The pan then heats up and cooks the food directly. And because the heat is generated inside the pan, the cooktop stays reasonably cool.
Induction cooktops are highly responsive – unlike a conventional radiant-ceramic cooktop. When you adjust the temperature, the change happens immediately.
You sometimes hear whistling or cracking sounds (especially if you’re using multi-layered saucepans) … humming when you use high power levels … and clicking when zones turn “on” or “off” or change their power levels. This is all perfectly normal.
We knew induction cooking was fast – but to see just how fast, we boiled 1 litre of water on 3 cooktops: induction, radiant-ceramic and gas.
The induction cooktop was at least 3 times faster at boiling water than the radiant-ceramic or gas models.
Approximate time to boil 1 litre of water
- Induction: 2 minutes
- Radiant-ceramic: 6 minutes
- Gas: 8 minutes
The power supply to the cooking zones works in a way that takes some getting used to. The cooking zones are organised into pairs (usually arranged as 1 pair on the left side and 1 pair on the right side).
The maximum available power is shared between the 2 cooking zones in a pair. When the “power boost” function is selected for 1 cooking zone, the additional power is made available by limiting the power of the other cooking zone in the pair. For some cooktops, the power boost function can only be used if the other cooking zone in the same pair is switched off. If you want maximum power in 2 pans, use 1 cooking zone in each pair.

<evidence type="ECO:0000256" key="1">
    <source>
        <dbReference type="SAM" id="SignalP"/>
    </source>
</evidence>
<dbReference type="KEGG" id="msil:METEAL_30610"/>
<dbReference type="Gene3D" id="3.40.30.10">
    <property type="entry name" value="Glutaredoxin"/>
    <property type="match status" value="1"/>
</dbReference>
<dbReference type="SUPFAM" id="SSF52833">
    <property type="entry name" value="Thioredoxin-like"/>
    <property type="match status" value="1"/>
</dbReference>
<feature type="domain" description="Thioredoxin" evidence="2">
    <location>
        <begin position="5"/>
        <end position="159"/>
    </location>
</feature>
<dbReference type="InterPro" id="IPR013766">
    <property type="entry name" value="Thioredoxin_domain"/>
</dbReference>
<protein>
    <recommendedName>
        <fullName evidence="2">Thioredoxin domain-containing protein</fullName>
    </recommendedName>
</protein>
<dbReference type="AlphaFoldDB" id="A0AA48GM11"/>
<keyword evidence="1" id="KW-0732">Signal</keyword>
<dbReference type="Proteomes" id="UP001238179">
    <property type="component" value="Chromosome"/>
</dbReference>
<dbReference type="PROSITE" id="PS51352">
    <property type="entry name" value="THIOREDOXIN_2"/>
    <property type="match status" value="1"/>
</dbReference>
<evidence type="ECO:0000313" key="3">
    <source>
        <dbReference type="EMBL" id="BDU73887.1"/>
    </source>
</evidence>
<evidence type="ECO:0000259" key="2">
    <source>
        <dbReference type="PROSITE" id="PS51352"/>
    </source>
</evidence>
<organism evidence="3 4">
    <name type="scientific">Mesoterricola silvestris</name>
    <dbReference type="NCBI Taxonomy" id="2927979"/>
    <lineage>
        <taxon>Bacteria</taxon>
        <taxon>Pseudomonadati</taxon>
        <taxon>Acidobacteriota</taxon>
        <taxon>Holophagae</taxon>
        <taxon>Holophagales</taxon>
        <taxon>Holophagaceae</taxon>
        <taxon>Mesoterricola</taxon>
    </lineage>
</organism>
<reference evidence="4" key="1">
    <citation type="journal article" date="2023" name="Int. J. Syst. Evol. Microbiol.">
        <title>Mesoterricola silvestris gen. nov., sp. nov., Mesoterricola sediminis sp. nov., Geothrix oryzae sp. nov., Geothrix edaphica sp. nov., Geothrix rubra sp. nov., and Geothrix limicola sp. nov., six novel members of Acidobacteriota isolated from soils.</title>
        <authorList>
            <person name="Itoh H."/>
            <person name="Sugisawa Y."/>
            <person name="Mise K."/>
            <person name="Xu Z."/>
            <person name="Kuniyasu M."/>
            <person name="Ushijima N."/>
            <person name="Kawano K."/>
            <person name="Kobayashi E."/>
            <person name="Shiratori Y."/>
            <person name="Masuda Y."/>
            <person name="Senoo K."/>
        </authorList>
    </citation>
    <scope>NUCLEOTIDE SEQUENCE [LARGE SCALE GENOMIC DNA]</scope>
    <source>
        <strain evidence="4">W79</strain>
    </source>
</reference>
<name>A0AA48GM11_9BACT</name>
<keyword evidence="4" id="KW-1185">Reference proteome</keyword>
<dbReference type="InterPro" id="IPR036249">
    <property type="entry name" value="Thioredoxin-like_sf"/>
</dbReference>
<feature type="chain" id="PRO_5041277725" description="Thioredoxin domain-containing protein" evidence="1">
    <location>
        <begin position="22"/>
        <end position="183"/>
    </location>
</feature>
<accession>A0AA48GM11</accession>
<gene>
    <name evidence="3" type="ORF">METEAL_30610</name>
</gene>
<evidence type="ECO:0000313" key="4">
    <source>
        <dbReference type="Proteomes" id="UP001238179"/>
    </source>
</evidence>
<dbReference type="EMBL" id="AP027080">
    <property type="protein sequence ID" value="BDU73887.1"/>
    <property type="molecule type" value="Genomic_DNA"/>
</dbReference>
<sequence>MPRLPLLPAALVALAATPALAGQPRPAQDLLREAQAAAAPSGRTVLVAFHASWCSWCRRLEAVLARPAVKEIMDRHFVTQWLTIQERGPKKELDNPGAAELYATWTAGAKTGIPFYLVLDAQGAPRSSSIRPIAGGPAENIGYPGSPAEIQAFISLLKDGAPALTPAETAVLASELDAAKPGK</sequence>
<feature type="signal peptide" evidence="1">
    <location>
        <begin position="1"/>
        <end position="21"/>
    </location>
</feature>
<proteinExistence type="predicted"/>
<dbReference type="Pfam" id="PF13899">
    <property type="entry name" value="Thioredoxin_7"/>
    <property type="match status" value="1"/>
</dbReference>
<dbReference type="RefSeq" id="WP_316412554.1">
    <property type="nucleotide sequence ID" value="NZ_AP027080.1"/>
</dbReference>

For some induction cooktops, even when not using the “power boost” feature, if all cooking zones are in use at the same time, some cooking zones may be reduced in power. Check when buying whether the cooktop you want has any limitations.
Cookware used on induction cooktops must be made of ferrous (iron) materials. Induction cooktops won’t work unless you use magnetisable cookware.
Cast-iron cookware – including ceramic- or porcelain-coated cast iron – is fine. Some stainless-steel and multi-layered cookware is also suitable. But copper or aluminium pans won’t work unless they’ve got multi-layered bases with an outer layer of suitably ferrous material. Non-stick pans without an outer layer of iron won’t work either.
Most cookware will say whether it's suitable for induction cooktops.
Tip: Take a magnet with you when shopping for cookware. If the magnet sticks to the base of a pan, the pan will work on an induction cooktop.
For induction cooktops to perform most efficiently, a pan’s base must cover at least 60 to 75 percent (depending on the model) of the cooking zone and be no more than the recommended maximum diameter. The cooktop’s manual will tell you the recommended maximum diameters.
Safe with pacemakers?
The area around an induction cooktop is electromagnetically charged. It’s unlikely to affect pacemakers or other implanted electronic devices, but some brands come with a recommendation that you get advice on any possible safety concerns from the manufacturer of your pacemaker or from a doctor.